The author of Fight Club turns a focused and microscopic eye upon the world in which we live. This nonfiction collection looks at everything from Marilyn Manson to wrestling and demolition derbies. If the devil is in the details, then this book probably sits upon Beelzebub's own shelf, crammed as it is with micro-investigations of people and places and things.
These are engaging though not necessarily insightful forays into the idiomatic and bizarre pursuits of the common man. The introduction is, in fact, one of the most compelling chapters inasmuch as the writer attempts to spell out the differences between his work as a fiction writer and a journalist. He says, "The journalist researches a story. The novelist imagines it." A succinct and compact little ditty meant to guide us, the reader, in the right direction.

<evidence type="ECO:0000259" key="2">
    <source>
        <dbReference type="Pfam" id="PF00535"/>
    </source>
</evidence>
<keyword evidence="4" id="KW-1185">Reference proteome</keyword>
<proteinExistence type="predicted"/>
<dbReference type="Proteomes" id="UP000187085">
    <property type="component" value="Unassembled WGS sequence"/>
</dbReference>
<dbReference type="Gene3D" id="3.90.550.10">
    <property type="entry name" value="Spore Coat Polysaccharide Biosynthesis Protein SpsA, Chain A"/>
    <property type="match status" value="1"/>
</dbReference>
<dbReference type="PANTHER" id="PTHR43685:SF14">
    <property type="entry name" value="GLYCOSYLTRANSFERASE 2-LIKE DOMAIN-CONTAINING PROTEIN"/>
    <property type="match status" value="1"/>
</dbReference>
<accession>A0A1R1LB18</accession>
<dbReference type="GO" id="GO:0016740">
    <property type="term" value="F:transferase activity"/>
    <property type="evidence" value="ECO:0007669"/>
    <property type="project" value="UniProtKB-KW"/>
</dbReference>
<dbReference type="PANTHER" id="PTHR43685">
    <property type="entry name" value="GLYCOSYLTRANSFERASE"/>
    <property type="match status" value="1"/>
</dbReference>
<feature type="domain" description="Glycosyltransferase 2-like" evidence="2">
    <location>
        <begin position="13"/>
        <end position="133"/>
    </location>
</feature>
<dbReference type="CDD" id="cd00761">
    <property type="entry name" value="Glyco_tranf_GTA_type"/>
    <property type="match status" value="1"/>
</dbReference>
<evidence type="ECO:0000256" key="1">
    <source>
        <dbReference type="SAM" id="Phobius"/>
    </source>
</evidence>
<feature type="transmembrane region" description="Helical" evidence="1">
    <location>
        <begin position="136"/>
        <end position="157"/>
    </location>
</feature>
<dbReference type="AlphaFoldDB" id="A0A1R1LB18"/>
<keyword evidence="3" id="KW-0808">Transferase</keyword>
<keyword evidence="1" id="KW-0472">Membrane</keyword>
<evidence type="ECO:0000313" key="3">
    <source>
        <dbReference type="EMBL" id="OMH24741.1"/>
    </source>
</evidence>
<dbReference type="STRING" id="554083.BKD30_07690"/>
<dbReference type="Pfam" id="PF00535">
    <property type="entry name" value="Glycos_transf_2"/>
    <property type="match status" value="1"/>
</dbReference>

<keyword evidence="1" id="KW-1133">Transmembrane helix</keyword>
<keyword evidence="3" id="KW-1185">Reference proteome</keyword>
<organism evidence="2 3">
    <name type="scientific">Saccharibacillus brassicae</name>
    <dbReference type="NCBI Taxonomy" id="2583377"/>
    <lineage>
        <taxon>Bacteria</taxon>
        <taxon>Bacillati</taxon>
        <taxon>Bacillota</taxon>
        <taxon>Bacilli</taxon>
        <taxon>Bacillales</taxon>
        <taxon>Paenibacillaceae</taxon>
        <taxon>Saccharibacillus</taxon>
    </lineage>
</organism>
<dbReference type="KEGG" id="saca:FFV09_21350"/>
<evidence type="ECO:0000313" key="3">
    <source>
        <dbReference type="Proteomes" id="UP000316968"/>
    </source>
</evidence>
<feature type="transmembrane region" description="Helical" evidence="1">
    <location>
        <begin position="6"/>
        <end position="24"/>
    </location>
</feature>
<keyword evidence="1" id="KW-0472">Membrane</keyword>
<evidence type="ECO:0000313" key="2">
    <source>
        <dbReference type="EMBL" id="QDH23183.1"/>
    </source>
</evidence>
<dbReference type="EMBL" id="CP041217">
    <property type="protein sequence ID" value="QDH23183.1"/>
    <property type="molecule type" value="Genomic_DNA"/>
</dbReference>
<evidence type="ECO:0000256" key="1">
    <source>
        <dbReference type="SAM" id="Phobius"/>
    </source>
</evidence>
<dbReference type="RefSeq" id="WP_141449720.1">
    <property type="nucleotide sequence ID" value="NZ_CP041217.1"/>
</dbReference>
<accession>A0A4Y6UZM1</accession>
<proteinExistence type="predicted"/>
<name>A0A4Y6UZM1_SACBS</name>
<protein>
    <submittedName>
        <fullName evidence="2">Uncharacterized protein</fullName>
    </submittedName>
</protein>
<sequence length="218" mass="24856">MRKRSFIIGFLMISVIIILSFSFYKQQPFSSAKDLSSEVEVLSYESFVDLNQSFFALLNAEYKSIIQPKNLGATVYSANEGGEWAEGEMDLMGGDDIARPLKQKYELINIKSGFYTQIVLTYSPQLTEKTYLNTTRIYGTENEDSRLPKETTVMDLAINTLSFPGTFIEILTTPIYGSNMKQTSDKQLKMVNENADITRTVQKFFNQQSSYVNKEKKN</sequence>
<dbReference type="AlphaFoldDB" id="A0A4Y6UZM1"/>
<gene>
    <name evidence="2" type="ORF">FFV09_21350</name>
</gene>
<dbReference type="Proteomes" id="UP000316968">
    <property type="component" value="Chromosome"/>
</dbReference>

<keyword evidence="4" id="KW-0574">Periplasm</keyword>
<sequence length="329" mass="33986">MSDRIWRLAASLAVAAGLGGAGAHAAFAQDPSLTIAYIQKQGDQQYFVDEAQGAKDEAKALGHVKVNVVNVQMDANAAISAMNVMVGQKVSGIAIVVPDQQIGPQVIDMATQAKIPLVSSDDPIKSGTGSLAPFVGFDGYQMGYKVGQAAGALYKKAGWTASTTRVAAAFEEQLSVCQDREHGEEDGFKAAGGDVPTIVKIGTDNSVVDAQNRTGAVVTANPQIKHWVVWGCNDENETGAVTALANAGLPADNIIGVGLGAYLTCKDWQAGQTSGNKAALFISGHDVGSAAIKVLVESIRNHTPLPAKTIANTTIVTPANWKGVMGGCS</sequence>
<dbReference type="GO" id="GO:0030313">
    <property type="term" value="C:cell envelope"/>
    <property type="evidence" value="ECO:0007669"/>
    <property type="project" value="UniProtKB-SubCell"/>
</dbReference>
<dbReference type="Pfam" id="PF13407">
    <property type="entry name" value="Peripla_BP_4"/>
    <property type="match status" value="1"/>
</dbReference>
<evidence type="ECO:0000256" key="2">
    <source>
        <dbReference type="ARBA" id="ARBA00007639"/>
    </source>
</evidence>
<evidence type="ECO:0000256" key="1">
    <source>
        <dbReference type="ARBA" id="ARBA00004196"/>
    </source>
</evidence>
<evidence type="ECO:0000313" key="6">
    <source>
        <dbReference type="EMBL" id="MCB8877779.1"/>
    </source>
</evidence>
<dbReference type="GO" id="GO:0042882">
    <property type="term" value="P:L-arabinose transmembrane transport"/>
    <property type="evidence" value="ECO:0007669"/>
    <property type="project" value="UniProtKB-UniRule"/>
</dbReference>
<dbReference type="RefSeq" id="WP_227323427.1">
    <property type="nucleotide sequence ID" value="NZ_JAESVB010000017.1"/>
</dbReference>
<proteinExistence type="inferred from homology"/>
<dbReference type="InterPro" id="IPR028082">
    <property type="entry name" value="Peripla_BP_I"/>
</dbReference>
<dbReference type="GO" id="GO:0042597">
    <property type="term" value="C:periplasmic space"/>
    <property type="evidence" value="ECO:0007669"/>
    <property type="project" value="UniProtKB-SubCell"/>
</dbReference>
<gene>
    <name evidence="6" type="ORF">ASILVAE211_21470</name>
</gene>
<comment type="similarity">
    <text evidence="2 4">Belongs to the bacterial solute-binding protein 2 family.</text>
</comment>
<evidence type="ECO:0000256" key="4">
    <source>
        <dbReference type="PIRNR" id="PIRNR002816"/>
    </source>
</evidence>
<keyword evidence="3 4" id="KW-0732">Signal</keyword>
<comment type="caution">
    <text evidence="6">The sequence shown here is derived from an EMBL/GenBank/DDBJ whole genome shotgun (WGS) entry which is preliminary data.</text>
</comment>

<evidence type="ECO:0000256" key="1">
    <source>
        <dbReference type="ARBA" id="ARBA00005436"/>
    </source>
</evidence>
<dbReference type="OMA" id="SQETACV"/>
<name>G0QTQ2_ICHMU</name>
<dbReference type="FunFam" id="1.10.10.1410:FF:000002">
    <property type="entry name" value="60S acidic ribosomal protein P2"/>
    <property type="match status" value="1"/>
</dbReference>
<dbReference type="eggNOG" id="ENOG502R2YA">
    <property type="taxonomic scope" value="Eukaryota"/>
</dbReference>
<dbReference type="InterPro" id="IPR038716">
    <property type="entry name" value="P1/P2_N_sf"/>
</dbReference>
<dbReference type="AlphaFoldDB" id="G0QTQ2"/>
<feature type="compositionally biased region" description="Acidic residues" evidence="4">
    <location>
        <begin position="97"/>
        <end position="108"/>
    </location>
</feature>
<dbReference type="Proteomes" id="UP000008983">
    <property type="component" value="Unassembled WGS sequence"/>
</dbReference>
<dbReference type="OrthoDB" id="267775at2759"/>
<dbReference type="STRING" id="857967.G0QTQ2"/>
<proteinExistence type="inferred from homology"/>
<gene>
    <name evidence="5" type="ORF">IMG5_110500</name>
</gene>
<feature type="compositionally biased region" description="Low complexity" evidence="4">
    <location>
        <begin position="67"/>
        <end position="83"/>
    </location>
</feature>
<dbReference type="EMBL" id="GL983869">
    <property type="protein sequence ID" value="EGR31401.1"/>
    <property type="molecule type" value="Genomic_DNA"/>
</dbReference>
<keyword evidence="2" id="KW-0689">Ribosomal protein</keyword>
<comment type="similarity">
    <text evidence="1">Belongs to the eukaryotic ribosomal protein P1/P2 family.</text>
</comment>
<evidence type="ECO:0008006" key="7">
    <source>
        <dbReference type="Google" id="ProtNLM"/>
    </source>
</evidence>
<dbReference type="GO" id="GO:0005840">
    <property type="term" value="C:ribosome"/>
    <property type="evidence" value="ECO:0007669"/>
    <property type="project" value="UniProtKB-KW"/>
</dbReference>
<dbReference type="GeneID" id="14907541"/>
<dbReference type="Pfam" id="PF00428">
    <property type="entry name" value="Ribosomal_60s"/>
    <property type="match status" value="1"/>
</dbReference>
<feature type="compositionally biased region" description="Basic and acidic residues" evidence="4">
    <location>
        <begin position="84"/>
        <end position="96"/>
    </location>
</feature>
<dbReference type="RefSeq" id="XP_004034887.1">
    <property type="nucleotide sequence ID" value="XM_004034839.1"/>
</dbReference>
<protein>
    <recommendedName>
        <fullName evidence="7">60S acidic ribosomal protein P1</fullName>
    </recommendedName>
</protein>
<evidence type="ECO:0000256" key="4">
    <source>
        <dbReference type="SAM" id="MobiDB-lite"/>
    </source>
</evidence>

But this type of book has been tackled by others, in the main by Tom Wolfe. His numerous collections shine brilliantly in the light of his own masterful prose and his ability to unearth the essential emotion of a piece. The Electric Kool-Aid Acid Test and The Right Stuff represented expanded journalistic treks into the heart of a subject. Unlike contemporary Hunter S. Thompson, who also dived into the world of reportage, Wolfe never inserted himself inside his stories in the way the Gonzo writer did. He sat on the sidelines and only reported the information he had gathered. Similarly, Palahniuk presented only the facts but his essays just laid on the page.
Like an expanded schematic, a graphic depicting the minituae of an object, the author does part the various layers to arrive at its core. When he arrives there, however, there is little to be revealed, and the reader is left with a chapter both empty and wasteful.
On numerous occasions, the writer makes reference to his writing of the Fight Club book and all the accoutrements that accompanied it: book signings, the movie, the hoopla. As if he's trying to defend this compendium in light of the success of that highly-regarded novel. A strange tactic, but nonetheless, these moments are repeated many times. An author, feeling he must bring out the big guns in order to defend the very book he's now writing, is not a good sign. That is stranger than fiction.